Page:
Financial and economic news is a certified growth area these days, even if the economy is not. And one of the liveliest competitions going on is the battle between rival publications for the businessman's reading time.
Aside from the comprehensive Wall Street Journal, general circulation daily newspaper like The Washington Post have been significantly expanding the space and resources they devote to business coverage. The New York Times recently repackaged and enlarged its economic and financial news in a separate section, business day.
The switch by Fortune from a monthly to a biweekly format has meanwhile sharpened the competition with its main rivals in the Magazine field, Business Week and Forbes. And the redesigned Esquire has offered a heavy dose of financial columns and business features to attract affluent male readers.
While all of this increased coverage may be overwhelming some readers, the periodicals seem to be thriving in what appears to be an extremely strong business advertising environment.
Casting an envious eye on the situation, two well-known British publication - The Economist and The Financial Times - are preparing to significantly expand their presence in the U.S. market.
"Every publisher in Europe is looking at this market with greedy eyes," said Clive Greaves, the president of The Economist newspaper group who is currently based in New York.
The Economist, a lively weekly mix of economic and political commentary and reporting, already sells nearly one copy in six of its 150.000-circulation press run to U.S. readers.
But it has launched an aggressive campaign to double its American subscribers over the next year or so from 25,000 to 50,000 with an eye to eventually publishing the magazine entirely in this country.
At the same time, London's Financial Times, the distinctively salmon-colored newspaper that is Europe's authoritative equivalent to The Wall Street Journal, is planning next January to start appearing on New York City news-stands the same morning as it is published in England. Giving the Journal a run for its readers.
And the Ft also is well along with plans to publish a weekly magazine aimed specifically at the American market.
"We see a place for a magizine in the U.S. which reports on international business from an international point of view," said Joe Rogaly, who is shepherding the new publication.
Rogaly said the new magizine, as yet unnamed, would be tailored for American readers, but said the FT was not yet ready to make a detailed announcement about its plans.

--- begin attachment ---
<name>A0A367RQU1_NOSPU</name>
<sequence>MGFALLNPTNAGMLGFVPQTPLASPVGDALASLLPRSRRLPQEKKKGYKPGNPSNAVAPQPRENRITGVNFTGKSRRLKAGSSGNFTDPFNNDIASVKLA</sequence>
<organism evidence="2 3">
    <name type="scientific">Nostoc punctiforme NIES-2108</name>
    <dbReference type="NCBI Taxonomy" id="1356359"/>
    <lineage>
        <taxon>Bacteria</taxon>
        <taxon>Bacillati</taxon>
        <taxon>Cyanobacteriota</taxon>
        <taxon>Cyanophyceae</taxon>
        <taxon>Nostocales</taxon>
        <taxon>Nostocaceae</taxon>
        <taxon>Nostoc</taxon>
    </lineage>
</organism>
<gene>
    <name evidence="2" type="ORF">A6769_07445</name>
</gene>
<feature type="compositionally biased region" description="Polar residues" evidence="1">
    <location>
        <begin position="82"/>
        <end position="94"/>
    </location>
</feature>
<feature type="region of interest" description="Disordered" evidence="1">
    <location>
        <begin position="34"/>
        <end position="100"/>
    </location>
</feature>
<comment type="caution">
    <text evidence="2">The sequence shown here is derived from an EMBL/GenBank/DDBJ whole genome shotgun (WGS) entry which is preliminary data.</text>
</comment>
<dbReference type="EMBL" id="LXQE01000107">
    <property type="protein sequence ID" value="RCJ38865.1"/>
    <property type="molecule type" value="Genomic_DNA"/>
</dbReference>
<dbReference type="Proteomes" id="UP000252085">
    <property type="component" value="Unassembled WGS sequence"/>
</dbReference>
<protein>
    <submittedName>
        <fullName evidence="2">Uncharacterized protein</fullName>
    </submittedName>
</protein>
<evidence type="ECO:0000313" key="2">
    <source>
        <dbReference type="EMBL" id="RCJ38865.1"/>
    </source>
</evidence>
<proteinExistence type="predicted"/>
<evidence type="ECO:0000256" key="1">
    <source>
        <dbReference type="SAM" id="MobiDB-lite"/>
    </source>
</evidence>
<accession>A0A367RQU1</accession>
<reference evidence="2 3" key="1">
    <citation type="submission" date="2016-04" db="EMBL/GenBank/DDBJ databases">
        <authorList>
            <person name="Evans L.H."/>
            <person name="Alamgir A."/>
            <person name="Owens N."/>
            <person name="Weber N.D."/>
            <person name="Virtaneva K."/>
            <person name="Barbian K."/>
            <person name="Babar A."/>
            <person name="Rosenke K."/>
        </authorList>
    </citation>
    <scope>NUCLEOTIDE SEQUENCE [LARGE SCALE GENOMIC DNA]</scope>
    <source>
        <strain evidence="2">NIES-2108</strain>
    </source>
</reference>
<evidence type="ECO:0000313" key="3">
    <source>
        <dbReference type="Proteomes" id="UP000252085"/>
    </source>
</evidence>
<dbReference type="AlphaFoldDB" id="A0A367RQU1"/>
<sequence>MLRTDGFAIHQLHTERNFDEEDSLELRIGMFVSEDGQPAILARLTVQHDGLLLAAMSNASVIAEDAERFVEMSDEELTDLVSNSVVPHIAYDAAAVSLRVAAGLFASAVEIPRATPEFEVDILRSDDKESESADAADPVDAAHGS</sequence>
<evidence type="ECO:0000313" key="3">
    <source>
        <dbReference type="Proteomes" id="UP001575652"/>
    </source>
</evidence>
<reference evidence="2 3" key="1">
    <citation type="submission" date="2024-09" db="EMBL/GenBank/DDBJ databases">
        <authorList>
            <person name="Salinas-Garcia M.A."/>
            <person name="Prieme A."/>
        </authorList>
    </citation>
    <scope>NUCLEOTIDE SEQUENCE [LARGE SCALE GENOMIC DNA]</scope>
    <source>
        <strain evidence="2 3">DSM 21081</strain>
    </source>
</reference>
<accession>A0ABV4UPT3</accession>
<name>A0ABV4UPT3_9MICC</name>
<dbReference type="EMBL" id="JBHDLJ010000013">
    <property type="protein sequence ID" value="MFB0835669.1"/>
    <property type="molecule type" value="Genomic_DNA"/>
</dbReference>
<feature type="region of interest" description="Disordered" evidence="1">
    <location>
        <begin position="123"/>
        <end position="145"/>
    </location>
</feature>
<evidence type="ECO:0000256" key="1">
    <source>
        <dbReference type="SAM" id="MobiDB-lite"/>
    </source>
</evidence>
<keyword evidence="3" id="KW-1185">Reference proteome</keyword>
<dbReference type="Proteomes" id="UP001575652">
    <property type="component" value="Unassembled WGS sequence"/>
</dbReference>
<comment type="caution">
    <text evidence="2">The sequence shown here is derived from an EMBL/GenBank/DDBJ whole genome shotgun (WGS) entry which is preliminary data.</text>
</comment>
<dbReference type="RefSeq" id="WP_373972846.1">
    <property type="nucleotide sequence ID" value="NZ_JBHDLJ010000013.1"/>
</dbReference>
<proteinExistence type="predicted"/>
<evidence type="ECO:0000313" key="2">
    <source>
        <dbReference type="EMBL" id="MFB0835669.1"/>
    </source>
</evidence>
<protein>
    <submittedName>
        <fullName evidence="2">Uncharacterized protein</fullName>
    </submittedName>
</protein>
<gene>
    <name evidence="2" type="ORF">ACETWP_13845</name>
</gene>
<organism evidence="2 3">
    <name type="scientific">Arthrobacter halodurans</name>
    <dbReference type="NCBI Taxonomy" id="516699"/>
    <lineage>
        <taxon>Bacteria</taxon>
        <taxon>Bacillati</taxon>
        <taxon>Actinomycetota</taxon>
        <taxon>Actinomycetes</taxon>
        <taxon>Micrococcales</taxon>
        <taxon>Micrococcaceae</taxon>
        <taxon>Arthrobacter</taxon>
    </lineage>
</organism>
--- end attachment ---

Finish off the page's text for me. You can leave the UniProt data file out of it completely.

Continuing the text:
Others familiar with the venture said the magazine will probably be a tabloid, and consist of roughly 80 percent reprints from the parent newspaper and 20 percent original material.
The weekly magizine would not only put it in competition with the Ft's own U.S. expansion plans - perhaps a factor in delaying a definite announcement - but also direct rivalry with The Economist, which is in some sense a sister publication.
The Finincial Times is owned by Pearson Longman Ltd., which holds a 50 percent interest in The Economist. Pearson Longman, in turn, is a subsidiary of S. Pearson and Son Ltd., which has diversified investments that include Royal Doulton, The China Maker, Madame Tussaud's Wax Museum, Chateau Latour wine and the investment firm of Lazard Brothers.
But both publications insist on their complete editorial and managerial indedpendence from each other. And anyone watching their rival expansion plans would not dispute this.
The plans for The Financial Times newspaper are more definite than for the magazine. Beginning Jan. 2, 1979, the Ft will print all of its foreign press run in Frankfurt, Germany. That represents about 45,000 out of a total daily circulation of 180,000. The paper will be made up in London, and the pages will be transmitted over land lines to Frankfurt. The foreign edition will eliminate some of the news aimed mainly at British readers, and expand international coverage.
A daily Lufthansa 747 is scheduled to leave Frankfurt at 4:01 in the morning headed for New York. Chasing the sun, the papers are expected to arrive early enough so they can be on New York City newsstands by 8:30 a.m., at the latest, in order to catch the morning business commuter crowed.
The FT currently appears at least a day late in the U.S., costs $1 a copy, and only sells an estimated 2,500 issues in this country. A same-day edition, it is hoped, will be timelier and thus more appealing.And at a price of about 50 cents a copy, it is hoped that the paper can increase its circulation here nearly 10-fold.
One reason for the FT's German printing venture and the expansion in the U.S. is the increasingly difficult economic and labor situation for British newspapers. Last summer the FT was shut down for nearly a month as a result of a union dispute.
Economics would also be the reason The Economist might choose to eventually publish in the United States, if it can build up a sufficinetly large circulation base here.
"Every publisher in England and Europe is faced with enormous increases in mailing, distribution and printing costs," said The Economist's Greaves. He said his publication is initially considering an expansion of its already extensive coverage of American politics and business, then a special stitched-in section with U.S.-oriented advertising, and then possibly shifting the entire operation here.
"It would be quicker to print it here and distribute it to the West Coast and the Far East," where The Economist has a large number of readers, said Greaves, as well as shipping issues to England and the rest of Europe. "At the end it will be a strictly commercial decision."